While many Americans are feeling a heightened sense of patriotism and pride after the fall of the most wanted terrorist, Osama Bin Laden, not everyone believes it will impact President Barack Obama TMs approval rating.
Brownsville resident Mohamed Lawani is one of them.
"I don TMt think anyone is going to vote for him again," Lawani said.
For months, Obama has been under fire from many of his critics and the American people.
"The country is not in good shape, Lawani said. The economy is doing bad, too many people aren't happy " (Bin Laden TMs death) won TMt help."
Not knowing what to expect, many were on the edge of their seats when the news of a Sunday night presidential announcement came.
"The U.S. has conducted an operation and killed the leader of al-Qaeda, Osama Bin Laden," Obama said.
University of Texas at Brownsville History Professor Anthony Knopp said the fact that Bin Laden was as some are calling it, brought to justice," under the Obama Administration, can only benefit the president.
"Well obviously this is not going to play negatively, except for some foreign sources, which might be resentful, Knopp said. I think that the fact that his team was on task, works in his favor."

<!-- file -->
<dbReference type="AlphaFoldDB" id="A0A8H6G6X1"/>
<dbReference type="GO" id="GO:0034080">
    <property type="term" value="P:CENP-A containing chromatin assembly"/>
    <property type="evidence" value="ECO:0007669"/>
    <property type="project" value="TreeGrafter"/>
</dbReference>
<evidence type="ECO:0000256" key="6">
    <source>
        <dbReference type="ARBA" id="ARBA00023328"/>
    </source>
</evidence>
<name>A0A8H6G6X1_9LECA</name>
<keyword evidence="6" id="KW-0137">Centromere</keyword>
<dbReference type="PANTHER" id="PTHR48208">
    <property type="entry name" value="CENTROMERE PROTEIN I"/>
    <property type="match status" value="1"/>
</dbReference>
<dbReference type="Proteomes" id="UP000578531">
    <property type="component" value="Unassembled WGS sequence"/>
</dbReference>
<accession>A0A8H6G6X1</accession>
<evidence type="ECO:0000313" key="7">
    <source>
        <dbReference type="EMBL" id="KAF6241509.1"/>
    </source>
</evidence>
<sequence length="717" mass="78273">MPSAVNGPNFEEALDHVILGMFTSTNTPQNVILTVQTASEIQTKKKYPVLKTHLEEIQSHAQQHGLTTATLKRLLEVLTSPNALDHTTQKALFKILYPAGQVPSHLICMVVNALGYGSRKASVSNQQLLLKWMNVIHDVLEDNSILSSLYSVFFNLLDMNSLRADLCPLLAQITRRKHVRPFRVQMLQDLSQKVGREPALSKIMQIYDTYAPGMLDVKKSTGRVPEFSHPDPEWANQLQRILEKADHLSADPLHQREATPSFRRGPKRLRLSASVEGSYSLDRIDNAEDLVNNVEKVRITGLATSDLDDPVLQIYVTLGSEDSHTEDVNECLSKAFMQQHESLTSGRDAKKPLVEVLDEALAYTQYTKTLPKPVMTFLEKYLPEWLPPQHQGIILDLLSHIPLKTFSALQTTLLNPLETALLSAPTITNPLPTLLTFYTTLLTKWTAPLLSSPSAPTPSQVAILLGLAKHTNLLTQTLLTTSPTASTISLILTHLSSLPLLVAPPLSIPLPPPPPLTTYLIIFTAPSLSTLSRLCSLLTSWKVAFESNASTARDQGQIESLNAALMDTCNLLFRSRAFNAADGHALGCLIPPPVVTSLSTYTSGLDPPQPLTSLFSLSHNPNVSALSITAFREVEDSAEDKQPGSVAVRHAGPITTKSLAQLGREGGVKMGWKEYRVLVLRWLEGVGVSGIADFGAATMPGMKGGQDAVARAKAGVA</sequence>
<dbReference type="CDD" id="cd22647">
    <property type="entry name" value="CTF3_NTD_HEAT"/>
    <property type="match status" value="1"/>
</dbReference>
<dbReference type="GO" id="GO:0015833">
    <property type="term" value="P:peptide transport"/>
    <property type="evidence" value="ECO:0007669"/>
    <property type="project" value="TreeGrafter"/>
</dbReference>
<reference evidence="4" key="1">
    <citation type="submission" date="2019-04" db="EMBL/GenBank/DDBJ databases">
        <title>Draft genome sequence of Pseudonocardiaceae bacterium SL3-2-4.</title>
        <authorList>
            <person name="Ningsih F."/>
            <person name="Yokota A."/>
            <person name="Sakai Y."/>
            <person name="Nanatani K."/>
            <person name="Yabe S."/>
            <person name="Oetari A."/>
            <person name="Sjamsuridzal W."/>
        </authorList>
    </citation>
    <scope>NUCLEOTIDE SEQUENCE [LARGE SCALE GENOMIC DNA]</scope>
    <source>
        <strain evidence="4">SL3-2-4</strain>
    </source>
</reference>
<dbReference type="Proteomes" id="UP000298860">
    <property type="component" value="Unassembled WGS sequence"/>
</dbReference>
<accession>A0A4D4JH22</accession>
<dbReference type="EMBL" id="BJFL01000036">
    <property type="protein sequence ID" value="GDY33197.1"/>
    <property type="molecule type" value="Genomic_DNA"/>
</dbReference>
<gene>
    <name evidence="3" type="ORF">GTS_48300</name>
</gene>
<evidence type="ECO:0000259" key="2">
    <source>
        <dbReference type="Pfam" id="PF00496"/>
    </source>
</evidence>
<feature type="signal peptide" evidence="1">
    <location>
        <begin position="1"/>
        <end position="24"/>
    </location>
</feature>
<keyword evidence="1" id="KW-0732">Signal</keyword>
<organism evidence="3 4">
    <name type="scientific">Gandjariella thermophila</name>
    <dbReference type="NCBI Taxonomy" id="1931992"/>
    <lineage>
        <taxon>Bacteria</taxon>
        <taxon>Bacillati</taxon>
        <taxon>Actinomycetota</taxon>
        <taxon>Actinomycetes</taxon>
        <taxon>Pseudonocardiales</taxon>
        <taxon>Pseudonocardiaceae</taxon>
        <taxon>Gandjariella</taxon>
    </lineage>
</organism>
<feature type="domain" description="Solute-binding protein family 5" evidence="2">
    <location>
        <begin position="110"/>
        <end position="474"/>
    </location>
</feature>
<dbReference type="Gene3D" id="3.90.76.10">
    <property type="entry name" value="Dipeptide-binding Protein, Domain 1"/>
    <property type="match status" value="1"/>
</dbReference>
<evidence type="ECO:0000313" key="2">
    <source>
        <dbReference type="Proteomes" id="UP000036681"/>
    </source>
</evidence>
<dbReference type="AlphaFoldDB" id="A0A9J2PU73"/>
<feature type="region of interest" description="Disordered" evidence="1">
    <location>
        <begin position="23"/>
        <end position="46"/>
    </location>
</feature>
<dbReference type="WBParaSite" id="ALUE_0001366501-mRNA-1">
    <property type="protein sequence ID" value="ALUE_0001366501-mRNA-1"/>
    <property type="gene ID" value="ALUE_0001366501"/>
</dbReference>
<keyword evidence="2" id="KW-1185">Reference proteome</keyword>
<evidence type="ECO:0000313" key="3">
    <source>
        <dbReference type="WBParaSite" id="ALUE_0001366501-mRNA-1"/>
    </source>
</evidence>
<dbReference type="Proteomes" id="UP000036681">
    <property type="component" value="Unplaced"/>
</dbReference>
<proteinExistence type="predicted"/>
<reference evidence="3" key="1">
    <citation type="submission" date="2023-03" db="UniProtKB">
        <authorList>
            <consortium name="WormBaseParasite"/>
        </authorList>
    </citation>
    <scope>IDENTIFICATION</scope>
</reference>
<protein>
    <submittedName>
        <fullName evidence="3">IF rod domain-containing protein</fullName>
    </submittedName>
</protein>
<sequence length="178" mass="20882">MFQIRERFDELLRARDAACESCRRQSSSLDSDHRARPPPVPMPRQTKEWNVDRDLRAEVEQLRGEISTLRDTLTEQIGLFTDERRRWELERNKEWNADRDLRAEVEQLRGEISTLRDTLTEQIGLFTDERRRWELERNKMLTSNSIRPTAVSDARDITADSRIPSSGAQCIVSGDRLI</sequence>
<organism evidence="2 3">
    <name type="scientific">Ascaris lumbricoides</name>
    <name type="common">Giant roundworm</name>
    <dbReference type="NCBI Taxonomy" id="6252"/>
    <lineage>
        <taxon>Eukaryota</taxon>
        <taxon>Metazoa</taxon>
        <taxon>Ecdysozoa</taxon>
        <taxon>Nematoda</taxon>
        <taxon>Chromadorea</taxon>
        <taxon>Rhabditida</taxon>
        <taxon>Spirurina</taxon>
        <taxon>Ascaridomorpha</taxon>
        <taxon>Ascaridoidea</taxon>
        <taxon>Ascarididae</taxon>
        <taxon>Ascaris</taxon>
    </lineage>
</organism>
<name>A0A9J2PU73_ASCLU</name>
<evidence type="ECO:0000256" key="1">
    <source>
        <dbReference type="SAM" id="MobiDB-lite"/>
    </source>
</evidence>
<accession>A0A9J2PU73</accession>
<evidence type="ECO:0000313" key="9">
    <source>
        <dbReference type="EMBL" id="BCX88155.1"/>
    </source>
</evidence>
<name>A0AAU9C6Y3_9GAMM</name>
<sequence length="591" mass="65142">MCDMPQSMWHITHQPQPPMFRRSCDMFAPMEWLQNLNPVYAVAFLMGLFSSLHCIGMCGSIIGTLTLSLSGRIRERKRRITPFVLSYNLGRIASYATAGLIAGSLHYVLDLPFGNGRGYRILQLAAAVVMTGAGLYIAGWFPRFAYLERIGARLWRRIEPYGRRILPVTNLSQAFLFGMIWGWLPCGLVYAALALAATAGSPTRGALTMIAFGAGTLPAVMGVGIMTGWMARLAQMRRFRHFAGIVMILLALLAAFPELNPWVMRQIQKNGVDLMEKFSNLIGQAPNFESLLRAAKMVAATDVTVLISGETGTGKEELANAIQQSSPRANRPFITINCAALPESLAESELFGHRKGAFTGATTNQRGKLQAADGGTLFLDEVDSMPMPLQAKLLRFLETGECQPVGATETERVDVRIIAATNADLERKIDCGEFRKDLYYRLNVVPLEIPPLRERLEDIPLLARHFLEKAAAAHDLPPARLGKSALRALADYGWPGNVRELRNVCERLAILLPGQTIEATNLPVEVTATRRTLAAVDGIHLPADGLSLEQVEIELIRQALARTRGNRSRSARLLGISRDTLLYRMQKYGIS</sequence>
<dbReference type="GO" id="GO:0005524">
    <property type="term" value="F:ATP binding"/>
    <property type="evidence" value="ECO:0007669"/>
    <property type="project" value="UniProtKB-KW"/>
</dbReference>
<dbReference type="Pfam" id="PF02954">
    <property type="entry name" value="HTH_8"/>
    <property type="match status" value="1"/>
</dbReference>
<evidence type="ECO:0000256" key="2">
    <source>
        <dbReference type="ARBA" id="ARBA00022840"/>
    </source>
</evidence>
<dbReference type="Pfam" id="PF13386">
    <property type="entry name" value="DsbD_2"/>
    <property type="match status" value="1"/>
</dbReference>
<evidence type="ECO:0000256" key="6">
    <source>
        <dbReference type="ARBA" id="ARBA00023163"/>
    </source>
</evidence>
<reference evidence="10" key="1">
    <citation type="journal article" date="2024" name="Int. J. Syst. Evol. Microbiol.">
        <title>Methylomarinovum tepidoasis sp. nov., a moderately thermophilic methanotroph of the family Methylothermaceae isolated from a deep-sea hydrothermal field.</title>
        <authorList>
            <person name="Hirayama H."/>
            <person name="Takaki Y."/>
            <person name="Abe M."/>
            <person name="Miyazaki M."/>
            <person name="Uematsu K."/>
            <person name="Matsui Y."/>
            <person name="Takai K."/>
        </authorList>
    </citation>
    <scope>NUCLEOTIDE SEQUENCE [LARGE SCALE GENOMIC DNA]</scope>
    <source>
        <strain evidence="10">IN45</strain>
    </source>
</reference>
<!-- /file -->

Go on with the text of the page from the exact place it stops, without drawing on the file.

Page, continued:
However, Knopp said, although the impact will be positive, it likely won't be significant.
"I wouldn TMt be surprised if he got a little bit of a bump because he was the president when Osama Bin Laden was hit, Knopp said. I don TMt think it's likely to have a long-term impact though, as far as presidential popularity goes."
Knapp said Obama has a tough road ahead of him if he wants to get re-elected in 2012.
He also said the president's executive order for the hit on Bin Laden definitely sends a strong message to the world.
"The United States will hunt you down - you may be able to strike at us, because like any country we are vulnerable, Knopp said. But we will come after you if you do it, and eventually we'll get you."